Mutation of SAD2, an importin β-domain protein in Arabidopsis, alters abscisic acid sensitivity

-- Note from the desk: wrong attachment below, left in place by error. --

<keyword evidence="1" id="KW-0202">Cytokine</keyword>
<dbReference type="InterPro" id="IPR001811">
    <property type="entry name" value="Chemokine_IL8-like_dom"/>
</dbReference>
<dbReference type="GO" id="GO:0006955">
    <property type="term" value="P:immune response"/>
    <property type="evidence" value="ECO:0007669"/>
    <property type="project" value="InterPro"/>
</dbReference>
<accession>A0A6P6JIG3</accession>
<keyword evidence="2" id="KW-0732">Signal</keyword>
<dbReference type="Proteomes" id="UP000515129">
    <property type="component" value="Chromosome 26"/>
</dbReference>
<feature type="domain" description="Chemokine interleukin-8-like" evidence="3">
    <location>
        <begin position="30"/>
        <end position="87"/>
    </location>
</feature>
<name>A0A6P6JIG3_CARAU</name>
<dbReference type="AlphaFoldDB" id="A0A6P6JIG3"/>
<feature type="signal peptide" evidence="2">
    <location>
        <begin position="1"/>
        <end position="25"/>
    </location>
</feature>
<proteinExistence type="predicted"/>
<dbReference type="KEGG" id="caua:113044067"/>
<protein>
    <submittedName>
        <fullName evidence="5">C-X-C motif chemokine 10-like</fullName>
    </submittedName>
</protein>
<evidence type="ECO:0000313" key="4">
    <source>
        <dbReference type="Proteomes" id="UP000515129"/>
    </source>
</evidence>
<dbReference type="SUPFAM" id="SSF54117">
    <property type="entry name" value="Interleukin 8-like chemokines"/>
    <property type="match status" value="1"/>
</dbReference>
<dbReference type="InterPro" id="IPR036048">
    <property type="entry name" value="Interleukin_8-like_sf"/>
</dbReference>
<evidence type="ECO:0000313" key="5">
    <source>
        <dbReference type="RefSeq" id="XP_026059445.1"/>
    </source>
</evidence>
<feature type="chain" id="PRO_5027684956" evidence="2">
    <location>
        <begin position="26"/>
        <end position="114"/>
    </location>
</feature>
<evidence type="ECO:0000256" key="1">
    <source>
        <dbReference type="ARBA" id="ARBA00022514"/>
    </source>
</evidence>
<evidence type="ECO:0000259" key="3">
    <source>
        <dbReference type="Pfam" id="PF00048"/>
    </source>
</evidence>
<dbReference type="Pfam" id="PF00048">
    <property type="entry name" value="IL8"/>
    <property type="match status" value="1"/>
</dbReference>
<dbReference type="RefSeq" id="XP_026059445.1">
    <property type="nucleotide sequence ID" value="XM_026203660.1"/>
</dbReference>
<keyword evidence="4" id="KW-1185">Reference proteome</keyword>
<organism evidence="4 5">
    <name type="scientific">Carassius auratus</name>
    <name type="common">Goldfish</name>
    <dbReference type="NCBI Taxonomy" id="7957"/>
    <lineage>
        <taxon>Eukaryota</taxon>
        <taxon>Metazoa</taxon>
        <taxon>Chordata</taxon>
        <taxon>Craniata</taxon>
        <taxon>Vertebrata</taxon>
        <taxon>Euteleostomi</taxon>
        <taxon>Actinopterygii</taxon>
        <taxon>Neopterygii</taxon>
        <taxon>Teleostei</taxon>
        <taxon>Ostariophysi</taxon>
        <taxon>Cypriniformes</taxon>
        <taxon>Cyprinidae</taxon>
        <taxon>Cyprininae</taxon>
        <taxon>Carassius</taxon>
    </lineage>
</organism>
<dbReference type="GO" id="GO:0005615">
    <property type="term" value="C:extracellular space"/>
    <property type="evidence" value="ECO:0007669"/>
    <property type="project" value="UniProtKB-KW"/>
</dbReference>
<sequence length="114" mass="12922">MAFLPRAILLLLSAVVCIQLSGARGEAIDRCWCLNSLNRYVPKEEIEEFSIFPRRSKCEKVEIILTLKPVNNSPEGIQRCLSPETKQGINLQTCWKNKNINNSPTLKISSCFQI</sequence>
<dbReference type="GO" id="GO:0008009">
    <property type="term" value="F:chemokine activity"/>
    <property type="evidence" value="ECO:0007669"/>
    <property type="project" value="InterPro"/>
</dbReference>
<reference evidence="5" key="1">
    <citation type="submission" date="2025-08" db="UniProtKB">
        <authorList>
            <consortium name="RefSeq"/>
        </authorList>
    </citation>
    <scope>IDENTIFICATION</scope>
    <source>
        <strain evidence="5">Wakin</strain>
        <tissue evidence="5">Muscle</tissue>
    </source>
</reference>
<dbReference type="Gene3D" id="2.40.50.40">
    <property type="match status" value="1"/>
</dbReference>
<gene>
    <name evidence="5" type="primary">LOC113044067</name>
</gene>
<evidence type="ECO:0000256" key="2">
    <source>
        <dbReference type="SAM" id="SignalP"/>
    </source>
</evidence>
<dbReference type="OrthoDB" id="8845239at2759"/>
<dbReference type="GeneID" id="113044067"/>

A number of protein and RNA-processing mutants have been shown to affect ABA sensitivity. A new mutant, sad2-1, was isolated from a T-DNA mutagenized population of RD29A:LUC plants and shown to have increased luminescence after ABA, salt, cold or polyethylene glycol treatments. Expression of several ABA- and stress-responsive genes was higher in the mutant than in the wild type. sad2-1 also exhibited ABA hypersensitivity in seed germination and seedling growth. SAD2 was found to encode an importin β-domain family protein likely to be involved in nuclear transport. SAD2 was expressed at a low level in all tissues examined except flowers, but SAD2 expression was not inducible by ABA or stress. Subcellular localization of GFP-tagged SAD2 showed a predominantly nuclear localization, consistent with a role for SAD2 in nuclear transport. Knockout of the closest importin β homolog of SAD2 in Arabidopsis did not duplicate the sad2 phenotype, indicating that SAD2 plays a specific role in ABA signaling. Analysis of RD29A:LUC luminescence and ABA and stress sensitivity in double mutants of sad2-1 and sad1 or abh1-7, a newly isolated allele of ABH1 also in the RD29A:LUC background, suggested that SAD2 acts upstream of or has additive effects with these two genes. The results suggest a role for nuclear transport in ABA signal transduction, and the possible roles of SAD2 in relation to that of SAD1 and ABH1 are discussed.